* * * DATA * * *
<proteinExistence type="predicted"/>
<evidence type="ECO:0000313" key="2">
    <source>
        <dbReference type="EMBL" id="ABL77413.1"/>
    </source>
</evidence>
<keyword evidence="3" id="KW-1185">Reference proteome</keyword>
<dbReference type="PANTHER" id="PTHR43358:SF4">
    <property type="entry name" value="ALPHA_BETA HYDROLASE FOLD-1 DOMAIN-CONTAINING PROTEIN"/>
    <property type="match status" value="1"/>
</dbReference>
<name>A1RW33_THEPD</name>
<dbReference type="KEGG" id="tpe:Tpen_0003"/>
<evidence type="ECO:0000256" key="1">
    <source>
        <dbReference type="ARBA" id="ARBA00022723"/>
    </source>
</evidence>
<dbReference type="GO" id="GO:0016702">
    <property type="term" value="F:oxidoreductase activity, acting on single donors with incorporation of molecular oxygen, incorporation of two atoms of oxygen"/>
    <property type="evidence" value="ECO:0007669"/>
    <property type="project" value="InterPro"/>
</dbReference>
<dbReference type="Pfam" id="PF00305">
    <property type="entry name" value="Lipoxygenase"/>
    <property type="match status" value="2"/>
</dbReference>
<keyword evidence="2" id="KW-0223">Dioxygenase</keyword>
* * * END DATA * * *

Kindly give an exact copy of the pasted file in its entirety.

<proteinExistence type="predicted"/>
<evidence type="ECO:0000313" key="2">
    <source>
        <dbReference type="EMBL" id="ABL77413.1"/>
    </source>
</evidence>
<keyword evidence="3" id="KW-1185">Reference proteome</keyword>
<dbReference type="PANTHER" id="PTHR43358:SF4">
    <property type="entry name" value="ALPHA_BETA HYDROLASE FOLD-1 DOMAIN-CONTAINING PROTEIN"/>
    <property type="match status" value="1"/>
</dbReference>
<name>A1RW33_THEPD</name>
<dbReference type="KEGG" id="tpe:Tpen_0003"/>
<evidence type="ECO:0000256" key="1">
    <source>
        <dbReference type="ARBA" id="ARBA00022723"/>
    </source>
</evidence>
<dbReference type="GO" id="GO:0016702">
    <property type="term" value="F:oxidoreductase activity, acting on single donors with incorporation of molecular oxygen, incorporation of two atoms of oxygen"/>
    <property type="evidence" value="ECO:0007669"/>
    <property type="project" value="InterPro"/>
</dbReference>
<dbReference type="Pfam" id="PF00305">
    <property type="entry name" value="Lipoxygenase"/>
    <property type="match status" value="2"/>
</dbReference>
<keyword evidence="2" id="KW-0223">Dioxygenase</keyword>